Klassen: Feedlot operators aggressively bid up feeders

Western Canadian feeder cattle continued the upward trend trading $5 to $8 above week-ago levels on average with higher quality feeders as much as $12 higher. Alberta packers were buying cattle near $177 on a live basis, which is about $35 above breakeven pen closeouts. Ongoing strength in the fed cattle market set a positive tone as feeding margins remain near historical highs. Packers have been scrambling to secure supplies and some cattle are moving out of the feedlot just over 1100 pounds. This same sentiment was noted at most auction barns. Major Alberta operations that had been relatively quiet stepped forward with “just get’em” orders at local auctions. Ontario buying interest was prevalent in the Eastern Prairies but Alberta feedlots were more aggressive this week. Central Alberta values were trading at a $4 to $6 premium to Manitoba and Saskatchewan.

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In Central Alberta, Charolais cross steers averaging 520 pounds reached up to a whopping $240; similar quality heifers weighing from 500 to 530 pounds were actively moving from $200 to $203. Simmental cross larger frame lower flesh steers averaging just over 700 pounds were actively moving from $210 to 213 in the Calgary area. In Central Saskatchewan, medium frame mixed steers that were somewhat fleshy averaging around 715 pounds were quoted at $205. Larger frame lower flesh angus cross steers averaging 925 pounds were quoted at $172 landed in Southern Alberta feedlot.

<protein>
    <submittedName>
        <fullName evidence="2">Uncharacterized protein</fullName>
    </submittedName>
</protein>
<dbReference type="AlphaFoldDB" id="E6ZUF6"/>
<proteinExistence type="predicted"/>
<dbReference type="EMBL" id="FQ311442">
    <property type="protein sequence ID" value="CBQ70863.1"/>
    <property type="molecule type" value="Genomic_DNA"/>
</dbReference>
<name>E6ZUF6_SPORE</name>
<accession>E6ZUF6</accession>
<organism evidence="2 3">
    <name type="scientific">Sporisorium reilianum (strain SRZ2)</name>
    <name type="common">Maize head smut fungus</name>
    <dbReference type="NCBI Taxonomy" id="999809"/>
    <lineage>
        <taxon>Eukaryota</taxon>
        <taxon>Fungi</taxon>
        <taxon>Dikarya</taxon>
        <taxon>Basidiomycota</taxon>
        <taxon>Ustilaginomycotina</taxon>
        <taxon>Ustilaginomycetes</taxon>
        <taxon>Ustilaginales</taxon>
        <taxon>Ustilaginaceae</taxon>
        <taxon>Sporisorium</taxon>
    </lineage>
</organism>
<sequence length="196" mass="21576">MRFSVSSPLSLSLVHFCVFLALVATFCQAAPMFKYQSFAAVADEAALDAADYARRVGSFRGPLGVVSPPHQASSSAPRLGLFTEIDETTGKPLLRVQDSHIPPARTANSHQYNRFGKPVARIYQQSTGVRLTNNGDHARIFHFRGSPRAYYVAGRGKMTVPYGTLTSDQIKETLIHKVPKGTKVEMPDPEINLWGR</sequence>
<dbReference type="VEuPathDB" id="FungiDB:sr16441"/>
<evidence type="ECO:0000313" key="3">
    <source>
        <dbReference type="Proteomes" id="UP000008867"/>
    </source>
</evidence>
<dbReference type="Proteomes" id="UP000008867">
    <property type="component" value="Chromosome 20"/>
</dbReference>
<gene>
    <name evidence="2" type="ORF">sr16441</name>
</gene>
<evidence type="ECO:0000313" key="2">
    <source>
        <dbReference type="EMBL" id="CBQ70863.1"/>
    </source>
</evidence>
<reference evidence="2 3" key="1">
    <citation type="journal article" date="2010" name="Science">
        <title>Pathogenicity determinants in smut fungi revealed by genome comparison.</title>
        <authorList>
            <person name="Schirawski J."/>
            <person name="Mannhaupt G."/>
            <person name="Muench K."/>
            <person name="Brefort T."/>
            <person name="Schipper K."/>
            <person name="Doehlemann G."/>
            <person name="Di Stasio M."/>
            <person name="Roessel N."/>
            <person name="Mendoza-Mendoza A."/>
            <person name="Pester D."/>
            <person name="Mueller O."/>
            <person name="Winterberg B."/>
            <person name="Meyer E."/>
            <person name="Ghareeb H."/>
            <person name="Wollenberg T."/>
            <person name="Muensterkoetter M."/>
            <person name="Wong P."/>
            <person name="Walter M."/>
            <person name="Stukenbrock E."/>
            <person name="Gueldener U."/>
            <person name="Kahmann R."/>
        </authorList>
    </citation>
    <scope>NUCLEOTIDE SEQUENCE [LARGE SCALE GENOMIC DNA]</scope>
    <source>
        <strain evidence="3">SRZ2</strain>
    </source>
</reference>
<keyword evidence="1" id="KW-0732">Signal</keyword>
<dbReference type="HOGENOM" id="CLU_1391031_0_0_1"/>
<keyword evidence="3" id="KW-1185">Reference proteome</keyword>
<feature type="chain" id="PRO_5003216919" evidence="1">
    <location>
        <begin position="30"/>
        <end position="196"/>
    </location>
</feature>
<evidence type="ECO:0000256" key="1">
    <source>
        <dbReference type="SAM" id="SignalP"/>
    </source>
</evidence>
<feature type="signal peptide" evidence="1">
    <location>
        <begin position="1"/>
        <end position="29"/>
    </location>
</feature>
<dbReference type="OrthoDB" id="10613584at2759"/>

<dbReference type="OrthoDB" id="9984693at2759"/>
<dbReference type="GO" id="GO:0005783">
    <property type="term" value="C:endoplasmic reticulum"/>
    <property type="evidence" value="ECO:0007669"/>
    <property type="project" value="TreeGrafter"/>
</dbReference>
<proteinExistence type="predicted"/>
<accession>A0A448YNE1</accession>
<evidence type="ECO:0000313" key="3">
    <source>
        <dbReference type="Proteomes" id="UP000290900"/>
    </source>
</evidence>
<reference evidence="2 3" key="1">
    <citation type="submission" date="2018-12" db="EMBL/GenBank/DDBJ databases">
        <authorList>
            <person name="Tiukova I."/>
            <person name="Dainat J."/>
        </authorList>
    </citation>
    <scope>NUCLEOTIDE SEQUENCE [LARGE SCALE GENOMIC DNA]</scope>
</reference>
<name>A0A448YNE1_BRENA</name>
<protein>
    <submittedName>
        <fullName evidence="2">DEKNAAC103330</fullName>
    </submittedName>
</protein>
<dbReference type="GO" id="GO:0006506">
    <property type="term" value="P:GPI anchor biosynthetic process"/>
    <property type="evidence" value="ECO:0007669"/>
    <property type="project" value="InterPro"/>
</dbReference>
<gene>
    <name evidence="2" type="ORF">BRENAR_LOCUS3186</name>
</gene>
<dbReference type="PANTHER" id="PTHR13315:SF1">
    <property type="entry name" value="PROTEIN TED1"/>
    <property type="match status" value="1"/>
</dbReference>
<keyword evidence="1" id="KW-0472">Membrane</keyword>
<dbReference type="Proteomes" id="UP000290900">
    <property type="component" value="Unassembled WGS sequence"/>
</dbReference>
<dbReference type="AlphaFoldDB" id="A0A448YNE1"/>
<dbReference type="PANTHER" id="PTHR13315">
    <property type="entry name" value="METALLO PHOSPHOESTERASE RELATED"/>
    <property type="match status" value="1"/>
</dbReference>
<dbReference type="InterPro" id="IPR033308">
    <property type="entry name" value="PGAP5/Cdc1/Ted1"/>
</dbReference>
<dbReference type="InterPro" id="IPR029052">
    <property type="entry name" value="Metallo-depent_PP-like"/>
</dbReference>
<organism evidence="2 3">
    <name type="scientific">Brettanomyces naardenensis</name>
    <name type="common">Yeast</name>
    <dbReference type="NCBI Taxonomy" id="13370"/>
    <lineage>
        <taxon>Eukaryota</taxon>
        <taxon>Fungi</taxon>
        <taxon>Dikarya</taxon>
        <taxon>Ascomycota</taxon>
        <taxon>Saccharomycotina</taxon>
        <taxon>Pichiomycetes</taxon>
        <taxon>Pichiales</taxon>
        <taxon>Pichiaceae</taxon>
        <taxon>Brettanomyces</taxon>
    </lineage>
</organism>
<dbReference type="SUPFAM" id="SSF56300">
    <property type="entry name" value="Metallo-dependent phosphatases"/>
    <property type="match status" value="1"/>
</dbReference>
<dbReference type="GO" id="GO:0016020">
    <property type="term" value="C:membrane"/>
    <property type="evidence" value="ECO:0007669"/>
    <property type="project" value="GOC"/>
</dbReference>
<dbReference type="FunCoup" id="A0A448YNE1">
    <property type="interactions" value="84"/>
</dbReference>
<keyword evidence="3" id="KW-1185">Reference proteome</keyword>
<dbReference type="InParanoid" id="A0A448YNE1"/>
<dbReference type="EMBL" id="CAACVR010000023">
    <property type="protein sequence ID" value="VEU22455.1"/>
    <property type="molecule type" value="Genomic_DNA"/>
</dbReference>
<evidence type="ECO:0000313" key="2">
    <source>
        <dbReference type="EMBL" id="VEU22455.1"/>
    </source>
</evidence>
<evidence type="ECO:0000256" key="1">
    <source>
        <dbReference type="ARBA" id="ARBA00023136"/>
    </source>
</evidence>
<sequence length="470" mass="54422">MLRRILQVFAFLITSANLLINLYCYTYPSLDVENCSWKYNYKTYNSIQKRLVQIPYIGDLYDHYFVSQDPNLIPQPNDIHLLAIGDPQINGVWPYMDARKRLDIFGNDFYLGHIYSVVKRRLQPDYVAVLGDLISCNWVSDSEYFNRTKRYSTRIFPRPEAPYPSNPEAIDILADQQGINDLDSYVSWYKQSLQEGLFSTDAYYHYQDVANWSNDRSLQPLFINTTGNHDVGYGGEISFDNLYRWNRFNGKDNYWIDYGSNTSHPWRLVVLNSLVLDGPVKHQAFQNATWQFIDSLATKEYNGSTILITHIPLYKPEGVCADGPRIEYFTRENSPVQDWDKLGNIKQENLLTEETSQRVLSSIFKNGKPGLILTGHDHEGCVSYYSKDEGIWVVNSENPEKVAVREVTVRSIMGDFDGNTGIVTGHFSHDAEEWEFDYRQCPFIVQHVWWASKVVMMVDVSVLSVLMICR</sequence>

We’re seeing feeder cattle numbers tighten as backgrounded cattle supplies dwindling. Off farm direct sales have eased this time of year causing more feedlots needed to show their hand in the ring. Cattle feeders have closed their eyes to the futures market, which remains a sharp discount to the cash trade. Every cattle feeder was pinched in the side this week and woke up; fed cattle are trading at a premium to the 925 high quality steers buyers were bound determined to put this spread back in line.

Usually, feedlots bid up the price of feeder cattle until there is no margin. This year, the fed market was expected to fade in the second quarter but beef production is lower than anticipated while demand remains firm. This feeder market has upside potential even if we see some slippage in fed cattle prices.

About the author

Contributor

Jerry Klassen manages the Canadian office of Swiss-based grain trader GAP  SA Grains and Produits Ltd., and is president and founder of Resilient Capital specializing in proprietary commodity futures trading and market analysis. Jerry consults with feedlots on risk management and writes a weekly cattle market commentary. He can be reached at 204 504 8339.

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